In this blog I offer you my thoughts about what UDL (universal design for learning) is (and is not) and how it is differs from differentiation and adaptation.
The concept of UDL is really well articulated in this Enabling Elearning video when the student (Felix) says: “Last year I had dyslexia and I felt different. This year I don’t feel different; it’s much easier”.
Felix had been in a class where he was the only student using a laptop to support his learning (as he has dyslexia). His individual learning needs may have been met, but he felt ‘different’ and ‘special’. He then went to a class where everyone was using technology. Felix was able to independently access the tools he needed when he needed them, just as everyone else in the class did – it felt easier and he felt more included.
Hence UDL aims to remove barriers from the start to make learning work for each and every learner, rather than designing learning for the (mythical) average and then providing supports for a few who don’t match that mythical average.
The idea is that support and flexibility are embedded in the learning environment as much as possible, so busy teachers do not have to address them on a daily basis. When a range of learning supports and flexible options are embedded into the everyday learning environment they become normalised and every student can use them (or not) as is appropriate.
In contrast, differentiation and adaptation provide individual supports and are one component of UDL – they are something that you would do for an individual when you have already looked at more universal supports that help every learner.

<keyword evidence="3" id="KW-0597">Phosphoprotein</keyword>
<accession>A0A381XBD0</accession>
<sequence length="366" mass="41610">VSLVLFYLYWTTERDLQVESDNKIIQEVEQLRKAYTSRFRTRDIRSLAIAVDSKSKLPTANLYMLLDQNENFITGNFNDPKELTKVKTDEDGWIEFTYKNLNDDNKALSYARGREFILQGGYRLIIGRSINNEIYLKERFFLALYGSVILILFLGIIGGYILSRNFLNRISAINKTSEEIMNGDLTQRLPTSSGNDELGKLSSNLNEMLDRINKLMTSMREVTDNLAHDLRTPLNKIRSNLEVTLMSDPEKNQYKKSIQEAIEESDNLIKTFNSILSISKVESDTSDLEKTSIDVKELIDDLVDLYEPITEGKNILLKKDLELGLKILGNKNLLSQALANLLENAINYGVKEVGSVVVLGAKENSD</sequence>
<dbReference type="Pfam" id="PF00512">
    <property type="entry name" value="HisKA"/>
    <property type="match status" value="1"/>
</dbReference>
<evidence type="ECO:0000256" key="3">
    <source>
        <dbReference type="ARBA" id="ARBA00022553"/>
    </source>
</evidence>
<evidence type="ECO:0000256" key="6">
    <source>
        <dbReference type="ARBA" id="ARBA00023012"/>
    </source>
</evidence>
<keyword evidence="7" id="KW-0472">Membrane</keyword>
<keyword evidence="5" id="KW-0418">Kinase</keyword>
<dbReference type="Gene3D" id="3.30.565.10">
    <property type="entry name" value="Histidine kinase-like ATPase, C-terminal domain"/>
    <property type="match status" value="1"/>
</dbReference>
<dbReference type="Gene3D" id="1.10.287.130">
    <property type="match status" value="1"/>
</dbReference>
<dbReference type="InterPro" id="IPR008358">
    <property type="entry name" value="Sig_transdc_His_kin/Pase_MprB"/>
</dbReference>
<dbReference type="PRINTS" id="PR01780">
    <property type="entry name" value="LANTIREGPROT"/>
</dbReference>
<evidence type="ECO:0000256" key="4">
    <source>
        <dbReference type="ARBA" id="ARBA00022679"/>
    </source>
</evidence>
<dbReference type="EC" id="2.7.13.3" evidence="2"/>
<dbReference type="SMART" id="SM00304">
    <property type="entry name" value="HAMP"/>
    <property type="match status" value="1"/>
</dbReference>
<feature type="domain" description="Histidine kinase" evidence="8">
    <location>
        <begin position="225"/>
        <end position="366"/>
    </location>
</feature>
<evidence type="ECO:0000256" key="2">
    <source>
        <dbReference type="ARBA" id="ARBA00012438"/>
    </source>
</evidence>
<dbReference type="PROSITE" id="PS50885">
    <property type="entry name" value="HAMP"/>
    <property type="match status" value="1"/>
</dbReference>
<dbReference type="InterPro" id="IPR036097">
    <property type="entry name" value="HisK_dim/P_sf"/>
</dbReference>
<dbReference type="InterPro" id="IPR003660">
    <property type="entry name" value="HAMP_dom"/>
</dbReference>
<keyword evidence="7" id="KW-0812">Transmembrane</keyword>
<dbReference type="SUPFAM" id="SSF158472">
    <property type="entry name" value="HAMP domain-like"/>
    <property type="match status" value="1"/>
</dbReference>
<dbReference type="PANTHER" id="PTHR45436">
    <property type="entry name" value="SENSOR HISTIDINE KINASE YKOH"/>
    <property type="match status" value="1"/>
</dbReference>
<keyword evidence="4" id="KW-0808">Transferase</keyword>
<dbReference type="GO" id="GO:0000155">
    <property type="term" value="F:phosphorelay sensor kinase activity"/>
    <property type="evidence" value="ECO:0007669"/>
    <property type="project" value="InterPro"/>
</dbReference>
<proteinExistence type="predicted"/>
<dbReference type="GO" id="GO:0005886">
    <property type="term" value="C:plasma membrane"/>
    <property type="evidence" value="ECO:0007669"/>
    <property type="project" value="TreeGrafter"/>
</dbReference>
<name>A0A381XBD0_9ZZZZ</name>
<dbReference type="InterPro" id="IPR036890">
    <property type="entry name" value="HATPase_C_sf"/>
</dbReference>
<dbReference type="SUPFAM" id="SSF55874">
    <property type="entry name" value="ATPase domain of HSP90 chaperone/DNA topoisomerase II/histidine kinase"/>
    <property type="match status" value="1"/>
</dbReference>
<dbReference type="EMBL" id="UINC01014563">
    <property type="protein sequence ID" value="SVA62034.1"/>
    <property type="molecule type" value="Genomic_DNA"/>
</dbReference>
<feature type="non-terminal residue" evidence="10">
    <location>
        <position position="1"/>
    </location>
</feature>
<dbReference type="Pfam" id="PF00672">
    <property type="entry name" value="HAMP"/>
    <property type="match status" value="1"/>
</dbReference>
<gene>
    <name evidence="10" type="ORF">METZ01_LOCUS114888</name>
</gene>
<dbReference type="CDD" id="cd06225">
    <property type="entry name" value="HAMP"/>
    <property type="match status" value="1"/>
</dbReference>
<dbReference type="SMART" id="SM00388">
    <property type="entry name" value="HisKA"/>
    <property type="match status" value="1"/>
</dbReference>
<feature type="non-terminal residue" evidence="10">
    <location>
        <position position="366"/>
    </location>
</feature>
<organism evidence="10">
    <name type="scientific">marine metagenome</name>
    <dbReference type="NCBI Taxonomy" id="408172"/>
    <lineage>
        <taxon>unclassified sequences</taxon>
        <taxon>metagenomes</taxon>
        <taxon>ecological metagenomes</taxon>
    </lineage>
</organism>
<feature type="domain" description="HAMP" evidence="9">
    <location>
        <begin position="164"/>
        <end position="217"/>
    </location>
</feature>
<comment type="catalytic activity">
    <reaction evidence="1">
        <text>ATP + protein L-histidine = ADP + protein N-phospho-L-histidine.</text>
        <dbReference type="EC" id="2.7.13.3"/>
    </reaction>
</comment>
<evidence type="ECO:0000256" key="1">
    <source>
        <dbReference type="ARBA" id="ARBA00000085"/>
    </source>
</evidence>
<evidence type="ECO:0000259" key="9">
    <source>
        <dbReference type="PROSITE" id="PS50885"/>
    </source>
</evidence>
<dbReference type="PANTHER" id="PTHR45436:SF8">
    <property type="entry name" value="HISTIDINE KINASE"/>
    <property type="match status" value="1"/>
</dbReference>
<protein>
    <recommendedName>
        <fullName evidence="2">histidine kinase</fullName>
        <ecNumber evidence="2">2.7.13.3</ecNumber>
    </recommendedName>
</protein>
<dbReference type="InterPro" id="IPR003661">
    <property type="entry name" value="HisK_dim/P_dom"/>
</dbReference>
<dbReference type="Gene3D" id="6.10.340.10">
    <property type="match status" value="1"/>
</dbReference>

The difference between an individual support approach and a more universal approach is shown clearly in the image below. UDL is represented in the right hand picture where the barrier is removed and no-one needs individual supports to see the game. Differentiation and adaptation is represented in the middle box where each individual has different supports to see the game. Of course both options are better than no supports but the universal design option aims to create a learning environment that is usable by all people, to the greatest extent possible, without the need for adaptation or specialised design.
Image Credit (with permission): Via Advancing Equity and Inclusion — A Guide for Municipalities ©CAWI
Differentiation and adaptation are very important options for removing barriers to learning, but because they often focus on individuals, they can sometimes do more to set students apart from their peers than to include them. That is why it is so important to try to design learning that works for everyone before looking at individual approaches to address learner needs.
UDL thinking — creating an inclusive education
I believe that the real power of UDL is in transforming our thinking.
UDL is about asking … ‘Will that work for everyone?’ And it involves smart, purposeful design for everyone from the outset so that, as much as possible, individual adaptations are not necessary.
It is an approach we apply to everyday decisions and lesson or curriculum design. I believe the important thing is that we are constantly trying to make learning work for everyone. We may not always succeed, but trying is important.
For me, that UDL attitude is one of the essential keys to an inclusive education.
Latest posts by Lynne Silcock (see all)
- Universal Design for Learning in curriculum planning and lesson design - February 22, 2017
- What is UDL (Universal Design for Learning) thinking - October 31, 2016
- Taking a fresh look at your learning space - August 29, 2016